Before you ask: No, it wasn’t a result of Willie Winston’s dialysis equipment malfunctioning. Indeed, the lab tests also confirmed Willie’s insistence that the blood was neither his nor his wife’s. The results identified the blood type of the stuff found on the walls and floors of 1114 Fountain Drive as Type O — but both Winstons had Type A blood. Reports don’t specify whether any of the samples were positive or negative, but the difference in letter type along is conclusive: The blood in the house not only wasn’t the Winstons’, it could not possibly have been the Winstons’.
The police were baffled — not just because of the blood itself, which was weird enough, but because they couldn’t even figure out whether there was a crime for them to be investigating in the first place. “It’s an extremely strange situation,” said Detective Steve Cartwright, who was an investigator on the case, to the Associated Press; Cartwright was among the team sent to the residence on the night of the strange event. “I’ve been on the force 10 years, and I’ve never seen anything like this.”
But, as a spokesperson for the police also told the AP, “It’s not going to be a, you know, ‘the house that bleeds’” kind of case. Houses, after all, don’t bleed.
Either way, there did not appear to be consensus among those working on the investigation. State Crime Lab director Larry Howard told the AP, “It could be a homicide, it could be a hoax”; however, a spokesperson — a different one than the one who had made the “house that bleeds” comment — also said that officers “were not assuming it was a hoax,” per the AP’s Sept. 10 report. If that were the case, she said, “I’m sure they wouldn’t still be investigating it.”
And yet, on Sept. 12, the New York Times quoted Police Lieutenant Horace Walker as saying, “We have no leads at this time. We will continue a routine investigation and if we find that no crime was committed, we’re through with it. As we see it now, there has been no crime.” Continued Walker, “Someone could have done this as a hoax. It concerns me that we don’t have any answers.”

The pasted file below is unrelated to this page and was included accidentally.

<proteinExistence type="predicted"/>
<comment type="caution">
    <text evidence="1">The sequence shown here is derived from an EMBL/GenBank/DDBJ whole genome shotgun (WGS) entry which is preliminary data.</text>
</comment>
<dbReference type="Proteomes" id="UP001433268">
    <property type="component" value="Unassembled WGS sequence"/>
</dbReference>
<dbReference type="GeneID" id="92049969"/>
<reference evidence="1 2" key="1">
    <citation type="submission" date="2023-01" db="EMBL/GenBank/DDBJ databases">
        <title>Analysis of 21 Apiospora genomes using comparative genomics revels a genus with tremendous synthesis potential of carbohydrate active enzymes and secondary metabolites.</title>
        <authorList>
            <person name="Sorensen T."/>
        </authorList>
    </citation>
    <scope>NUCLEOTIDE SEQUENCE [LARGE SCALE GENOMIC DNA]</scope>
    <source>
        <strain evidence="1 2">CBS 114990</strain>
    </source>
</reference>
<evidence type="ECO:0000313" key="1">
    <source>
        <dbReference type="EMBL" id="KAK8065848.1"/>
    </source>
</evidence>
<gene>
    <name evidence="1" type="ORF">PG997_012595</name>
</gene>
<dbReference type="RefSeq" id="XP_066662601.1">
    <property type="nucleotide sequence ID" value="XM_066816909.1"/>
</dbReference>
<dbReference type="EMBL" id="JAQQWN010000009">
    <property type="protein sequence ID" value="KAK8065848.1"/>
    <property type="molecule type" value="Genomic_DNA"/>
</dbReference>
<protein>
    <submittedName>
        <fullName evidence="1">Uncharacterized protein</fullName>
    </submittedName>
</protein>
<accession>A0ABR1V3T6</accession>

In that same New York Times report, Larry Howard again stated that he believed the incident unlikely to be indicative of a murder. Blood specialists on the scene, said Howard, “are not impressed… that it is a homicide” — and nor was he himself.
Chaos, But No Conclusion
A media circus followed in the days after the initial incident — one which upset the Winstons greatly. The Winstons are quoted frequently in news coverage from the time, expressing their frustration with the constant phone calls and looky-loos stalking their home. “I still don’t know where the blood came from, and I’m tired of all these people asking me all these questions. If anybody comes here today, I’m not going to open my door,” Minnie Winston told reporters on Sept. 10. “The phone rang all night, people asking me questions,” she continued. “I’m fed up with all of this.”
A long read on the case by Danny Cherry Jr. based on interviews, official records, and rare documents published at Truly Adventurous paints a more immediate scene: The Winstons shouting from within their besieged home, “There’s no blood in this house, now get away from here!” and “I don’t want nothing more to do with it! Just leave us alone!”
At least one self-described parapsychologist, William George Rolle, Jr., descended upon the couple unannounced with a reporter in tow. The pair was turned away. Reported UPI on Sept. 10, “Rolle, who wrote a 1972 book called Poltergeist that is not connected to the movie by the same name, said he will keep trying for permission to enter the three-bedroom house occupied by the elderly couple for the past 22 years.”